Thu, May 10, 2018 - Page 10 News List

Google aims to simplify users’ lives by using AI

AP

An attendee plays a game of rock-paper-scissors against a robot at the Google I/O developers’ conference in Mountain View, California, on Tuesday.

Photo: Reuters

Google on Tuesday put the spotlight on its artificial intelligence (AI) smarts at its annual developers’ conference, announcing new consumer features aimed at simplifying users’ lives.

Many of the updates have a practical bent, designed to ease tasks such as composing e-mails, making lists, navigating city streets and lessening the digital distractions that have increasingly addled people’s lives as a result of previous tech industry innovations.

One of the biggest crowd-pleasers for the thousands of software developers who gathered at the outdoor conference was an augmented-reality feature on Google Maps that helps people get walking directions. Users would be able to follow arrows — or possibly a cartoon-like creature — that appear on a camera view showing the actual street in front of them.

Some new features for Android smartphones also aim to improve people’s digital well-being, including a new “shush” mode that automatically puts a smartphone in “do not disturb” mode if you flip it face down on a table.

A “wind down” mode would fade the screen to gray at a designated time to help you disconnect before bed.

The company’s digital concierge, known only as Google Assistant, is getting new voices — including one based on that of musician John Legend — later this year.

It would also encourage kids to be polite by thanking them when they say please, similar to a feature Amazon.com Inc is bringing to its Alexa voice assistant.

Google Assistant might also soon be talking with ordinary people at businesses for tasks such as restaurant reservations, although the feature is still in development.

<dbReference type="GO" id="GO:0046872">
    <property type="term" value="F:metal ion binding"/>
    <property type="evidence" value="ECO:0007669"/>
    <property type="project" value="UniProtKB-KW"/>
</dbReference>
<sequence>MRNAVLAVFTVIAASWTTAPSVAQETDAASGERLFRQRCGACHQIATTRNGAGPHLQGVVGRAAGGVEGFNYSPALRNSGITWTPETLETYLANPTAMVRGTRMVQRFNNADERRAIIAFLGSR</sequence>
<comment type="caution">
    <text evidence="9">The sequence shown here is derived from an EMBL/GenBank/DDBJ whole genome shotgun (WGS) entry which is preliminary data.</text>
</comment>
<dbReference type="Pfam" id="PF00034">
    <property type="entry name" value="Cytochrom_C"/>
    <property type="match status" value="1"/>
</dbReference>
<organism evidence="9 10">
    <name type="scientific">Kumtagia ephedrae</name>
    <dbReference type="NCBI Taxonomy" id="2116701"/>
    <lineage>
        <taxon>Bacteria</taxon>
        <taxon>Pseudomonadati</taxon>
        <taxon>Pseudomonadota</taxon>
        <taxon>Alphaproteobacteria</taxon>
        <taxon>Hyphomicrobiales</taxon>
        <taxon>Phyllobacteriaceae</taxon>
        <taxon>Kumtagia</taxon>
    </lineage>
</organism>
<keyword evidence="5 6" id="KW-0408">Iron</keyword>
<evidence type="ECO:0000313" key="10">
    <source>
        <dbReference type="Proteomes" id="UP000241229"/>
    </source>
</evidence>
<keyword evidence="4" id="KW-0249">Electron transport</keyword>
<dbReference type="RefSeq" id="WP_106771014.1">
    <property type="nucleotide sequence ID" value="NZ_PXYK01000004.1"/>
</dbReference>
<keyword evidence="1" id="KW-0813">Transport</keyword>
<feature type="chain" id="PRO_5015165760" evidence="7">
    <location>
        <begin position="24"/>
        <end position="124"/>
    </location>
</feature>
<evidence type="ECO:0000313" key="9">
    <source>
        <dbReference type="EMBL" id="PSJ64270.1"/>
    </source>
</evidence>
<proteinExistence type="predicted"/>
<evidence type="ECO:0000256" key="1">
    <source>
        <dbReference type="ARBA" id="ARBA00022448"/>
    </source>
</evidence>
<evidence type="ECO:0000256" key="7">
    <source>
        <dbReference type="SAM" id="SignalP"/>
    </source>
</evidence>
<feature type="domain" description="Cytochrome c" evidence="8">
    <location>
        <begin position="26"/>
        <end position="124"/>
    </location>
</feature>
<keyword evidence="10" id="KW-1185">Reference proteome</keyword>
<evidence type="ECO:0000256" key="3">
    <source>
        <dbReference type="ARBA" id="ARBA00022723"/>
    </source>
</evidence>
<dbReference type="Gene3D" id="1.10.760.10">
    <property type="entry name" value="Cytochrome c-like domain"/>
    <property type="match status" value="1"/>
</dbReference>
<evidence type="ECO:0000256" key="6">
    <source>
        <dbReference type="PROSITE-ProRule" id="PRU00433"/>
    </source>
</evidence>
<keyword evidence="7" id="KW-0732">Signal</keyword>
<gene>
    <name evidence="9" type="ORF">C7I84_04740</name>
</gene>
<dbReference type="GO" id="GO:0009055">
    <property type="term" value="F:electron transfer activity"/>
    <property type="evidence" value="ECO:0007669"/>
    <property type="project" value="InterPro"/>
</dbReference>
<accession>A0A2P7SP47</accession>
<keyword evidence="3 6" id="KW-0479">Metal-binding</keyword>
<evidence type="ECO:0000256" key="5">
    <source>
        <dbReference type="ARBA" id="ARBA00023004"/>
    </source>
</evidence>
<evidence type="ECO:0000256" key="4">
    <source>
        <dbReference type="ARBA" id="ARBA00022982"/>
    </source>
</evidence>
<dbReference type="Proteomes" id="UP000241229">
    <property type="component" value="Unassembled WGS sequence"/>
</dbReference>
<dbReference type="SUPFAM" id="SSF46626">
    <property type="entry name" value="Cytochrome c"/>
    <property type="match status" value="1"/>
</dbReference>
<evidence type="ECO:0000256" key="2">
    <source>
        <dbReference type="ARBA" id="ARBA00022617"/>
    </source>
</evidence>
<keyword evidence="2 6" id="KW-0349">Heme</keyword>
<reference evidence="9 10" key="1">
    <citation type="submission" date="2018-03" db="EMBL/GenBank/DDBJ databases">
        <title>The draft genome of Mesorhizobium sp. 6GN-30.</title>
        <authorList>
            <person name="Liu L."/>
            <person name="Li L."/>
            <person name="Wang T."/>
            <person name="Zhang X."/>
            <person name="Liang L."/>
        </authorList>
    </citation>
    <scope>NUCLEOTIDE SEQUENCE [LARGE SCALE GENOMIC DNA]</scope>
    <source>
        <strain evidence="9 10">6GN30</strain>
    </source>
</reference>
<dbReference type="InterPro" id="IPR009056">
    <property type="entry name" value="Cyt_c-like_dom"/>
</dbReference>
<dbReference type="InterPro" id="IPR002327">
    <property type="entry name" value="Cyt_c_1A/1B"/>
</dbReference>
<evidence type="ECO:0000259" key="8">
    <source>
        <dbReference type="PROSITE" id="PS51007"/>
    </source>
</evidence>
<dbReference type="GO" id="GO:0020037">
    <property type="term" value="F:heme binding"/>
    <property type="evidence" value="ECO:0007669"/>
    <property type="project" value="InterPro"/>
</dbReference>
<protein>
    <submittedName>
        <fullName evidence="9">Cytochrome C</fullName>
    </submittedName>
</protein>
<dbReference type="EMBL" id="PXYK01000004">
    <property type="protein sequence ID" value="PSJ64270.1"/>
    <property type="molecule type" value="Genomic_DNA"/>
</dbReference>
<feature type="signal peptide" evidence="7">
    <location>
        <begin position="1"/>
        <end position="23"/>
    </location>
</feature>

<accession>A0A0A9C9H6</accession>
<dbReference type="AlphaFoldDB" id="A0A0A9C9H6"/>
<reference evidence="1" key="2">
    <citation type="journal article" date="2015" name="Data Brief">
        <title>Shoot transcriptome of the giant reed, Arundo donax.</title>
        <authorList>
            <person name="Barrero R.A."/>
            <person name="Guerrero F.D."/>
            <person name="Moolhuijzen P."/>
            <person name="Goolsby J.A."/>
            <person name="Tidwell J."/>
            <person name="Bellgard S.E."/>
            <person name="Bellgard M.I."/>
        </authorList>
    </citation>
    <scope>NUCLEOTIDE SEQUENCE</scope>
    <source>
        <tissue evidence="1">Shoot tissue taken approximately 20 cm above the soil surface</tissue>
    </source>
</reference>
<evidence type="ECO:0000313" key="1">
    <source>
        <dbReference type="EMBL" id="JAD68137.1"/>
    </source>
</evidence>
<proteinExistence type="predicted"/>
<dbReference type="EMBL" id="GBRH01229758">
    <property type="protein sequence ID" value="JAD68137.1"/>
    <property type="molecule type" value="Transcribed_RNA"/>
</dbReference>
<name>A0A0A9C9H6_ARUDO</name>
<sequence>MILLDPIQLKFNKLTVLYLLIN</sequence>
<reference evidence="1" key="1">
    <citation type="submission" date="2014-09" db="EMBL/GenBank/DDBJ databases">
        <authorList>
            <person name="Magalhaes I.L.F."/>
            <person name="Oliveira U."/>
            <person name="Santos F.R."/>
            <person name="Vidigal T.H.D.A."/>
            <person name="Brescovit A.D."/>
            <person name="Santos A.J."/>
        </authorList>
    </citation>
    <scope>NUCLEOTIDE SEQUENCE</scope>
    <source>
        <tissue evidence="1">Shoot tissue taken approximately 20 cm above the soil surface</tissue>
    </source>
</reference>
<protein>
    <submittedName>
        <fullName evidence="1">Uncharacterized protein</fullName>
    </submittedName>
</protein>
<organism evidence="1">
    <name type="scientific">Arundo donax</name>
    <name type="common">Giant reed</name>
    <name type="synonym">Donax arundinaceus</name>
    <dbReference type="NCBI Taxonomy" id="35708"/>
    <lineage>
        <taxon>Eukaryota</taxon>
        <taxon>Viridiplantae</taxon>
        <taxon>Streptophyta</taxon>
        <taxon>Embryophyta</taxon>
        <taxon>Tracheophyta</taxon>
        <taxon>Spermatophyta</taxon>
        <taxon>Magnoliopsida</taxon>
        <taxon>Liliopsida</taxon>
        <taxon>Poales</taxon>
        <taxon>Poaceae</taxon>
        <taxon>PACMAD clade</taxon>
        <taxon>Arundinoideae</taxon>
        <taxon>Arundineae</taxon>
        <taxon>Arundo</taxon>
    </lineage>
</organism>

“Hi, I’m calling to book a hair appointment for a client,” a realistic-sounding automated voice said in a demo from the conference stage.

The AI assistant used pauses and “ums” and “mmm-hmms” to sound more human in conversation with real people.

Google said it would roll out the technology, called Duplex, as an experiment in the next few weeks.

“We really want to work hard to get this right,” said Google CEO Sundar Pichai, who kicked off the conference, known as Google I/O.

Other changes are more immediate.

Gmail is getting an auto-complete feature that uses machine learning to offer suggestions for finishing half-completed sentences.

For example: “I haven’t seen you” might be auto-completed to “I haven’t seen you in a while and I hope you’re doing well.” Users can accept the completion by hitting the tab key.

The search giant aims to make Google Assistant and other services so useful that people cannot live without them — or the search results that drive its advertising business.

However, it also wants to play up the social benefits of AI and how it is being used to improve healthcare, preserve the environment and make scientific discoveries.

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